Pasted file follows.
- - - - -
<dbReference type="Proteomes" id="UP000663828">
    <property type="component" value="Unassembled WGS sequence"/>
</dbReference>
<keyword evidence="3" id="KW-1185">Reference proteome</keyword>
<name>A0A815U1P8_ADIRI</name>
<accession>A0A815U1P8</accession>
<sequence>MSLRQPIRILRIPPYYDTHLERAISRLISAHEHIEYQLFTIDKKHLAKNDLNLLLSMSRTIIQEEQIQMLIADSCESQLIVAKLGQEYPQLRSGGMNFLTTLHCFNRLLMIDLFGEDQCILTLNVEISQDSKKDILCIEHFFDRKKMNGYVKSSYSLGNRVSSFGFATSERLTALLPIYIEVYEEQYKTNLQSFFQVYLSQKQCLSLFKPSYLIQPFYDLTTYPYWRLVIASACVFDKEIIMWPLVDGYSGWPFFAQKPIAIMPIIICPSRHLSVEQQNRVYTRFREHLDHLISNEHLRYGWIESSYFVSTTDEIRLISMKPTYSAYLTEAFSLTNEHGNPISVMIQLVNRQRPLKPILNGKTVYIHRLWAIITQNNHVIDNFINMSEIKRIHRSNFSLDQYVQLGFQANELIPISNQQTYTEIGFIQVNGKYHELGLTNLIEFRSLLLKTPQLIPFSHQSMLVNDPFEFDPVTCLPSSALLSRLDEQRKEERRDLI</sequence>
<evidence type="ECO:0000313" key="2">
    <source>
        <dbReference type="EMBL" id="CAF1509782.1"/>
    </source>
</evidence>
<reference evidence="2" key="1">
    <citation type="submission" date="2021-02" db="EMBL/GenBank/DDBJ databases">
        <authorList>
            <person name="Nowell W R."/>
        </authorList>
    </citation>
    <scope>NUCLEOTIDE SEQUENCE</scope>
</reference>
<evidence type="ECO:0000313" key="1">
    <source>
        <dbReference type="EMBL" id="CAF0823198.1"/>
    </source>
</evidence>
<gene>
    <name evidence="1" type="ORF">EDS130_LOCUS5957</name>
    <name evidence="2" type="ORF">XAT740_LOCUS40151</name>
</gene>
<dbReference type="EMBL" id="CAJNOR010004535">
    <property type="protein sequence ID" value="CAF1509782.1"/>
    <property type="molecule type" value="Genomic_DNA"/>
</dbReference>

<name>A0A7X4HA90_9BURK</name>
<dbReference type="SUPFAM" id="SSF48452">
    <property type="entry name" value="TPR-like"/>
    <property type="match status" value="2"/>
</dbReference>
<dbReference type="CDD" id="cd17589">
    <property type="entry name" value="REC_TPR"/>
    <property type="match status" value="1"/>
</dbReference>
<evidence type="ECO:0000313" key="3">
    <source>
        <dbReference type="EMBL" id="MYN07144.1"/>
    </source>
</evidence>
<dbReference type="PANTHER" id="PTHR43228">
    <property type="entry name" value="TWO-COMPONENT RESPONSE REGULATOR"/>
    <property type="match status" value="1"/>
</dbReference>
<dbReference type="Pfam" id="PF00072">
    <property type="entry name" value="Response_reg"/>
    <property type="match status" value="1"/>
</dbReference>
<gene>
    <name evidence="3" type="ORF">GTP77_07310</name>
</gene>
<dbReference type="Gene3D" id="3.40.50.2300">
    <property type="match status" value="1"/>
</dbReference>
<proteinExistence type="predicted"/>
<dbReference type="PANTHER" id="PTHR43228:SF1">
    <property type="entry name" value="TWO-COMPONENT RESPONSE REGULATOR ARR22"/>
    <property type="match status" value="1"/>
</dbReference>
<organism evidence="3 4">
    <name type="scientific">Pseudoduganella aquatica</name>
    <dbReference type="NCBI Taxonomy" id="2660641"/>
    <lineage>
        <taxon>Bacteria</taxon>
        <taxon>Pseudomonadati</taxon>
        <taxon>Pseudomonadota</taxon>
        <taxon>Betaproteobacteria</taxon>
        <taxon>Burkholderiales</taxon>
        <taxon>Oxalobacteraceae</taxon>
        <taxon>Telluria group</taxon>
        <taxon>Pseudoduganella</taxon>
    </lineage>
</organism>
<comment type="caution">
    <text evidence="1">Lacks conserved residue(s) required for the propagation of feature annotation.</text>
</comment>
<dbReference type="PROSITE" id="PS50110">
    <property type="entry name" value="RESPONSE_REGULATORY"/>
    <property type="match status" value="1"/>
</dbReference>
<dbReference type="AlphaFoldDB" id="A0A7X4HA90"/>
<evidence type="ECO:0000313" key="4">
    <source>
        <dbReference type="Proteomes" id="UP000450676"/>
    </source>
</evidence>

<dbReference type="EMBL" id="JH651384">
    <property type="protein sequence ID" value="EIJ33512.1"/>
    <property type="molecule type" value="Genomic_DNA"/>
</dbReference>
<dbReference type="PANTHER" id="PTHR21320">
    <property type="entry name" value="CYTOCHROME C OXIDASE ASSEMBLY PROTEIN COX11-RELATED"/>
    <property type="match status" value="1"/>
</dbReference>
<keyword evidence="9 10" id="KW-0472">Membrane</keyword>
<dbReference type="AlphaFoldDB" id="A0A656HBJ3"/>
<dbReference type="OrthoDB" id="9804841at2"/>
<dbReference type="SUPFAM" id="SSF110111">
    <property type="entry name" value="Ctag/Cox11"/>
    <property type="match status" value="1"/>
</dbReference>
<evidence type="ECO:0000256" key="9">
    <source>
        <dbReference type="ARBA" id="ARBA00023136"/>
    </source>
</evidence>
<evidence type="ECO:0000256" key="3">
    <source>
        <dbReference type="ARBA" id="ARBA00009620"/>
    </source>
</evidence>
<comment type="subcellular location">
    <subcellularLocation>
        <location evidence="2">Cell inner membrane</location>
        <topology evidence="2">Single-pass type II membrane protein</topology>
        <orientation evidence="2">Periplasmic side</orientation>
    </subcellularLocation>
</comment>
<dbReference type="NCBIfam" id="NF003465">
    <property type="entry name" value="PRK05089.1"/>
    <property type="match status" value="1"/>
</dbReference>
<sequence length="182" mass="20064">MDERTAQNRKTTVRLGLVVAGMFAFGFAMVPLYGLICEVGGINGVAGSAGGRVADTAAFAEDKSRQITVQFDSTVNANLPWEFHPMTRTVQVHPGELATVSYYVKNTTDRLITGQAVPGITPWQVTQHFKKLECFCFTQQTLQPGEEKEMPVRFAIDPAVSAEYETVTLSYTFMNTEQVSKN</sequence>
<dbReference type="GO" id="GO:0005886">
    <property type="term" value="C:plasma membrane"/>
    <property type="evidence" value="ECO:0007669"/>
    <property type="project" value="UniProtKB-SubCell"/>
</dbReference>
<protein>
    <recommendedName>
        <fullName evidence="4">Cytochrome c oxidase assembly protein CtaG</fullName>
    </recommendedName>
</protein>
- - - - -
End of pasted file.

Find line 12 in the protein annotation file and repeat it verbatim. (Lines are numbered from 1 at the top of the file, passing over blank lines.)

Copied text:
</evidence>